How Smart Does a Knowledge Bot Need to Be?

By Doron Gower   |   February 21, 2018
How Smart Does a Knowledge Bot Need to Be
Now that we are in the summer this year, we can step back and take an assessment of 2018 customer experience trends and how they are impacting the marketplace. The industry has faced new challenges and developed a wealth of new approaches to overcome those challenges.

Bots are here to stay, and they will solve increasingly complex problems. According to Forbes, which based its article on a Quora question, bots are evolving. How smart your bot needs to be depends upon its purpose. Some developers think that a bot should have only one purpose, or job to fulfill, in order to build its knowledge base and become an expert in that one job.

For startups or SMEs, that may be a great starting point. For larger enterprises, that will not be enough. A knowledge bot must be able to reach a higher level of intelligence that goes beyond one purpose or job.

Developing Bots Is Not Enough

For information focused knowledge bots, development has been made easier with services such as API.AI, Wit.AI, and Watson Conversation. Knowledge bots are much easier to develop and deploy today, but its not enough. The time-consuming and difficult element to developing a knowledge bot is training the knowledge bot with the information it needs. As with a new business, initially, you should do one thing especially well. Your bot should be able to answer and act as the subject matter expert on the specific service it provides. It’s possible for a knowledge bot to attempt to tackle too much at the beginning. Trying to master all knowledge about a specific service or domain is a large task. By focusing on purpose, eventually, your bot will be smart enough.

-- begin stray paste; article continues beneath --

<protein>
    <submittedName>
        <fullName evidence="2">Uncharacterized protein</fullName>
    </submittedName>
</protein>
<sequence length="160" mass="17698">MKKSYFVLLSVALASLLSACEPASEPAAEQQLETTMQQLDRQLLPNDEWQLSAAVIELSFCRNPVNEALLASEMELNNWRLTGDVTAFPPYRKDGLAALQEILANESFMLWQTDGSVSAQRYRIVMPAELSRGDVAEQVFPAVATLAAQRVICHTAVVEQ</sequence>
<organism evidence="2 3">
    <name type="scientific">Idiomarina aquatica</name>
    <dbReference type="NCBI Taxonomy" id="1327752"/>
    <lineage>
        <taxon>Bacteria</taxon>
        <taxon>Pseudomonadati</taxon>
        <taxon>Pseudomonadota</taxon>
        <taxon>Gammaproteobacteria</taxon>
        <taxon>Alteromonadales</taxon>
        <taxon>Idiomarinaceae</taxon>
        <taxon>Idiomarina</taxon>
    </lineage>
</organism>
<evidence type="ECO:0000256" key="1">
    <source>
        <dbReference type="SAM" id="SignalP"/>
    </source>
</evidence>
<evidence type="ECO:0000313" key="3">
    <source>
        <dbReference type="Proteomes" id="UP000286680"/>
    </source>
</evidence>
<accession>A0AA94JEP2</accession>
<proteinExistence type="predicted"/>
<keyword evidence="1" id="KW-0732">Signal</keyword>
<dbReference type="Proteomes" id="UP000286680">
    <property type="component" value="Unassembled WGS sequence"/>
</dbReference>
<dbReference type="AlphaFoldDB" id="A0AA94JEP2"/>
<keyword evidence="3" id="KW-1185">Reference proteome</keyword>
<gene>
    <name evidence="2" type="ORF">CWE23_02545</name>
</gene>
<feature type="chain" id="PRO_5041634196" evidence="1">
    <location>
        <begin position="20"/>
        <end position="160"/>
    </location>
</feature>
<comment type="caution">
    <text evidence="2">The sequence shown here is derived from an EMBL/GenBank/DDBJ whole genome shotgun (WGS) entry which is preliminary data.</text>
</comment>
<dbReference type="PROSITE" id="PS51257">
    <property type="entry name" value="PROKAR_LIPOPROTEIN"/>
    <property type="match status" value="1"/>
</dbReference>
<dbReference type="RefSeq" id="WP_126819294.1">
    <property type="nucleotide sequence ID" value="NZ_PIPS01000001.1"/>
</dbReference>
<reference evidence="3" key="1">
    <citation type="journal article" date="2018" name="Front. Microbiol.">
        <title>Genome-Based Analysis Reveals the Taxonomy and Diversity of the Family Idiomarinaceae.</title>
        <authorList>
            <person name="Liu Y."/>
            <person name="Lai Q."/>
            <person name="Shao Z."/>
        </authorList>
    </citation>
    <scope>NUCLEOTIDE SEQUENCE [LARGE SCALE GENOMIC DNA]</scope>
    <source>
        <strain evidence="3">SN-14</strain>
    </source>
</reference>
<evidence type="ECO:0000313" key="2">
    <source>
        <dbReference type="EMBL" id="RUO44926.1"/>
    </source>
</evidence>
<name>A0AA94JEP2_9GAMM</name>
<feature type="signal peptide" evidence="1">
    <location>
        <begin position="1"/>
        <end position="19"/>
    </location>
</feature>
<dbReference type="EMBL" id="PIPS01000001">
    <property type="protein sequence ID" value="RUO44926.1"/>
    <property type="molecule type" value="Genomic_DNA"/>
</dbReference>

The Minimum Viable Knowledge

In product development, the beginning is minimum viable product (MVP). With bot development, the beginning is minimum viable knowledge (MVK). By starting with one specific element of knowledge and then building upon it, the bot’s purpose will merge with its knowledge. By defining the purpose, you then develop the scope of its knowledge. This then determines how much training the bot will need.

As individuals interact with the bot, you will gather more insight into the particular type of user interfacing with it and the questions they ask. You can then utilize those insights to give further training to your bot. This works especially well for content and information focused bots.

As the market grows for bots, you may actually be able to conduct something akin to an interview with the prospective bot prior to choosing the one best suited for your needs. Having a bot with a well-defined purpose and that is the subject matter expert on its domain will help determine just how smart your bot needs to be. This improves the chances of success for both the bot and your company. Service levels should improve as the bot gains in knowledge, and that all begins with answering the question: “What is its purpose.”

Schedule a FREE consultation with a BOT master of KMS ligthhouse to learn how your bot can be trained for successful customer expereince: